Lisa Amir

  • chaman

    Hi Ana53,
    Holy Basil is same as Tulasi used by Hindus in relligious ceremonies.You may buy seeds at

  • gonebananas_gw

    The tubers of tumeric are long, so you just plant them flat (sideways). I soaked them in an abundance of tepid water for a few hours not so much to help them sprout directly but to try to soak away any sprouting inhibiter that might have been applied. I chose rhizomes that looked like they had at least one healthy plump "bud." And planted them about twice their width, about an 1-1.5 inch down.

    Regaeding growing them in z. 8, I give them a thick winter cover to keep the rhizomes from freezing but otherwize they stay outdoors.

  • LovinRoses

    Where on the internet can I purchase the Galangal rhizomes??

  • SnowKatt

    I have ginger started and I want to grow Turmeric and now I want to grow Galangal as well. I know Turmeric and Ginger both grow well indoors. What I would like to know is will Galangal grow indoors in a large pot. I live in Ontario Canada and I know that none of these plants will grow outdoors here. And if I can grow it in a pot where would I find some in Toronto.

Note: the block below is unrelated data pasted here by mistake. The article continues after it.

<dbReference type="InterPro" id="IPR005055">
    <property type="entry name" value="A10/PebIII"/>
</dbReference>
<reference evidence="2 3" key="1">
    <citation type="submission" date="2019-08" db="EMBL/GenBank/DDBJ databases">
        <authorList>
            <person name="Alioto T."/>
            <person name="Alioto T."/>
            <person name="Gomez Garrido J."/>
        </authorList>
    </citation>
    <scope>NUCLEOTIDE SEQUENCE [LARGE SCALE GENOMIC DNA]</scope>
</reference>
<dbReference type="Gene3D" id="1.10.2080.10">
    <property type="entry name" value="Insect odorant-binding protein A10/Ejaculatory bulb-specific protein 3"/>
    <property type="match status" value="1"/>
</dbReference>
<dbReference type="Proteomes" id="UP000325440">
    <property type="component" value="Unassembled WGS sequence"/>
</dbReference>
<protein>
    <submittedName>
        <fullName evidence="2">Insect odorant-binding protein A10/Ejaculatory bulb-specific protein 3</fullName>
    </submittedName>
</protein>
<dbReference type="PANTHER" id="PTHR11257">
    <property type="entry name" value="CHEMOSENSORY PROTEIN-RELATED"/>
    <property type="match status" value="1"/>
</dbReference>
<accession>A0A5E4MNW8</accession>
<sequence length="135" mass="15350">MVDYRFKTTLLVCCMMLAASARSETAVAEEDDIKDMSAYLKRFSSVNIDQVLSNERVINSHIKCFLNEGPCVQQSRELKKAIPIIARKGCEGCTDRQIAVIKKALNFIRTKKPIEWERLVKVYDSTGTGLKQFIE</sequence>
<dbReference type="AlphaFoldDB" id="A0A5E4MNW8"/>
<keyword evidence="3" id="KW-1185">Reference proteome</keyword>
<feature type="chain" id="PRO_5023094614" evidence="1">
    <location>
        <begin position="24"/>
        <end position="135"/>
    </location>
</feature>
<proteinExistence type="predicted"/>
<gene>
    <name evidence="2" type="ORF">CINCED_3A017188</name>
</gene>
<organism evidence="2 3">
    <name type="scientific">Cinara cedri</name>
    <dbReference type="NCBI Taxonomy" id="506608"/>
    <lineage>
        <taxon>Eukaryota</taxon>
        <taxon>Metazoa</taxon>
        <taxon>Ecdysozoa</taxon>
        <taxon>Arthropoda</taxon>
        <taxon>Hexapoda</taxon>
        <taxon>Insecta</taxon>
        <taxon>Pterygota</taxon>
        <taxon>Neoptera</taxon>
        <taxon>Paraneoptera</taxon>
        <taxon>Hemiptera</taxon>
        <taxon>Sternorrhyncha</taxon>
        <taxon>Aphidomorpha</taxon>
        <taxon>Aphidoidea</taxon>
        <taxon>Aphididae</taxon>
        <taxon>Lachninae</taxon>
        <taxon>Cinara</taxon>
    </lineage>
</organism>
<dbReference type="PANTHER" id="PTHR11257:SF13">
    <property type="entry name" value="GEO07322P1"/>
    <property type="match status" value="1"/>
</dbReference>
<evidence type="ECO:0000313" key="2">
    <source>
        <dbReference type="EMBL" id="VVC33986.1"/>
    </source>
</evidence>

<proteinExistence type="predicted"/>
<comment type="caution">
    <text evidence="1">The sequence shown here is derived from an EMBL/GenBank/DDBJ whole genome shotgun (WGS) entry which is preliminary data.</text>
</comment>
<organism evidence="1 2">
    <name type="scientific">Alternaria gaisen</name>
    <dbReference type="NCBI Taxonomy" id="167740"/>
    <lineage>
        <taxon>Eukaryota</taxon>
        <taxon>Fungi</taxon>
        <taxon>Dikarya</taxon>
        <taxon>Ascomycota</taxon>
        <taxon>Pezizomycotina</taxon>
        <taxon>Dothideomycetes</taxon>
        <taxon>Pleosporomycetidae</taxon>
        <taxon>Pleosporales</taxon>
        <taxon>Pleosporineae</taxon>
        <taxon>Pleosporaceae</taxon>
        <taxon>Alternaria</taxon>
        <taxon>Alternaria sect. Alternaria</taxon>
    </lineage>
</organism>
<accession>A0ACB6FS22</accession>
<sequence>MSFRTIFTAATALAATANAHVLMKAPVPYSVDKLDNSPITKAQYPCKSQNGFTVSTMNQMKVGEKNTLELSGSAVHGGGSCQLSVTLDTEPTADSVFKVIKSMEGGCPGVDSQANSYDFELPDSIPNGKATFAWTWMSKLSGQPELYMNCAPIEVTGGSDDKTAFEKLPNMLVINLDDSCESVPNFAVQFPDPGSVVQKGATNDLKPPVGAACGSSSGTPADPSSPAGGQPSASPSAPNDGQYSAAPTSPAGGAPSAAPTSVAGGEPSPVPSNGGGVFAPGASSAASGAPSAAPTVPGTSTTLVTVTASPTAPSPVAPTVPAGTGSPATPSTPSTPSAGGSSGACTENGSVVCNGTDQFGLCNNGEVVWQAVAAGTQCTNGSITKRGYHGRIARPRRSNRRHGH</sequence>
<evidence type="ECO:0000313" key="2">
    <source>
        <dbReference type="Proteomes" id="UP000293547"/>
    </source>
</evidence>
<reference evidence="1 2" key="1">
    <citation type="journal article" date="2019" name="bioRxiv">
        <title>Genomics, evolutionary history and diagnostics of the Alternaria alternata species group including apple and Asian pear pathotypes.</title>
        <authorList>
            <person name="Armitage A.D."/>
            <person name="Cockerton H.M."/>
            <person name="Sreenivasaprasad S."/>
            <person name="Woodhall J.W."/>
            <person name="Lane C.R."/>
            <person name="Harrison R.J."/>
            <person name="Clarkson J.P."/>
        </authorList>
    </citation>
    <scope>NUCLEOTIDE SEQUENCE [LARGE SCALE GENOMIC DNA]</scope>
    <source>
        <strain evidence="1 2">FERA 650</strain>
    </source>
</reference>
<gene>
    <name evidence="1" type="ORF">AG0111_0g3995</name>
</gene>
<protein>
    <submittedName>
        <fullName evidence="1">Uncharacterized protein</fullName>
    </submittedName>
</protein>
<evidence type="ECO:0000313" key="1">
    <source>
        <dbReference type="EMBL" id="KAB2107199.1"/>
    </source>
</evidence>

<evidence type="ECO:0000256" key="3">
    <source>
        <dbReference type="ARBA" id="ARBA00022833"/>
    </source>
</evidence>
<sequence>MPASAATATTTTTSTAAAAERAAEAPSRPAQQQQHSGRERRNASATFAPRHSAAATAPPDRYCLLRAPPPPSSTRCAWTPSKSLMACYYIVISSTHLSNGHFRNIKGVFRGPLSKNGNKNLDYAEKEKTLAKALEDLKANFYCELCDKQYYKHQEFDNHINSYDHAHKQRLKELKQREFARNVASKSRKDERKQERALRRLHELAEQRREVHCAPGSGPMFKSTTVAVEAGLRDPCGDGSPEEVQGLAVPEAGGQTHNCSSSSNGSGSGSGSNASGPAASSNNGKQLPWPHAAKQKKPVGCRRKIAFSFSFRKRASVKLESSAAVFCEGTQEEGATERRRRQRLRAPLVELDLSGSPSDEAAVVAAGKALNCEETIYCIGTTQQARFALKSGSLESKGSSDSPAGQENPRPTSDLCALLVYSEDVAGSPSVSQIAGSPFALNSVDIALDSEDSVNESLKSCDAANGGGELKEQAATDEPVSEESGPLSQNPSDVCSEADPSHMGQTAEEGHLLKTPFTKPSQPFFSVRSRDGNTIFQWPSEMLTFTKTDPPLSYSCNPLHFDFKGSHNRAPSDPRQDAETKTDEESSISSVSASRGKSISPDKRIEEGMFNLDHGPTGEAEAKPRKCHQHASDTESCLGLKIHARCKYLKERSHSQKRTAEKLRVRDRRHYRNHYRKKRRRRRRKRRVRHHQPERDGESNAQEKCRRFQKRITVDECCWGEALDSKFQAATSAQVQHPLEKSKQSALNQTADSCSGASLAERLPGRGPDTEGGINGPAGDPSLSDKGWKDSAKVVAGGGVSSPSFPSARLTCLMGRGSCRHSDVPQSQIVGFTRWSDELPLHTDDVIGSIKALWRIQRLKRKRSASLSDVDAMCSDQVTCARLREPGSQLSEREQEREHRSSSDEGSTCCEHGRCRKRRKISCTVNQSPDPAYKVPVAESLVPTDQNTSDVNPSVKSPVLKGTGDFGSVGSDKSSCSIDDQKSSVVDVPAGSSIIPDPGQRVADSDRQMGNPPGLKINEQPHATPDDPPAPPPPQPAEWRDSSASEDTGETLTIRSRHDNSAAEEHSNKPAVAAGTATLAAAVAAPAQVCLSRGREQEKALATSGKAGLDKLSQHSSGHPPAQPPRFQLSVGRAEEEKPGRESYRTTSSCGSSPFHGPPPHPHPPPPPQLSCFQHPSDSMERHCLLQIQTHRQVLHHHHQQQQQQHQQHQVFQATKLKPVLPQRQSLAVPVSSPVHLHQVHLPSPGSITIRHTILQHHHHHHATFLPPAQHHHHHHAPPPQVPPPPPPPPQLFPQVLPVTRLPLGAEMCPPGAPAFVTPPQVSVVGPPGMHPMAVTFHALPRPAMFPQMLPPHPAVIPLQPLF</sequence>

• rita_from_mo

    Hi. I did the ginger from the groser and it is doing great indoors,Can I have someone send my some Tumeric & Galangal root .Would gladly renburse.Thanks
    e-mail me if you can help me out .

  • lynnt

    Galangal and turmeric roots are both readily available year-round from ethnic grocers here in the Washington DC area (notably Korean or Indian places) but it's 22 degrees out and anything sent to you now from DC would be frozen and worthless by the time it reached you. I'd like to raise these again, but Han ah Reum, my favorite source, only sells the rhizomes in packages of two or three pounds, more than I want to buy for my own use.

    Soooo, if you haven't gotten any locally by, say, mid-April, contact me and for postage I will happily split a package of each among whoever wants them.


  • mushiman77

    am thinking about putting a galangal root in some soil here in minnesota if I can keep any from the grater. Any one have any more experince growing indoors with the tumeric, ginger, galangals? should be interestin with four hour direct light a day-if I move it around. maybe just get a lamp for it. House usually kept around 68f.

  • jufang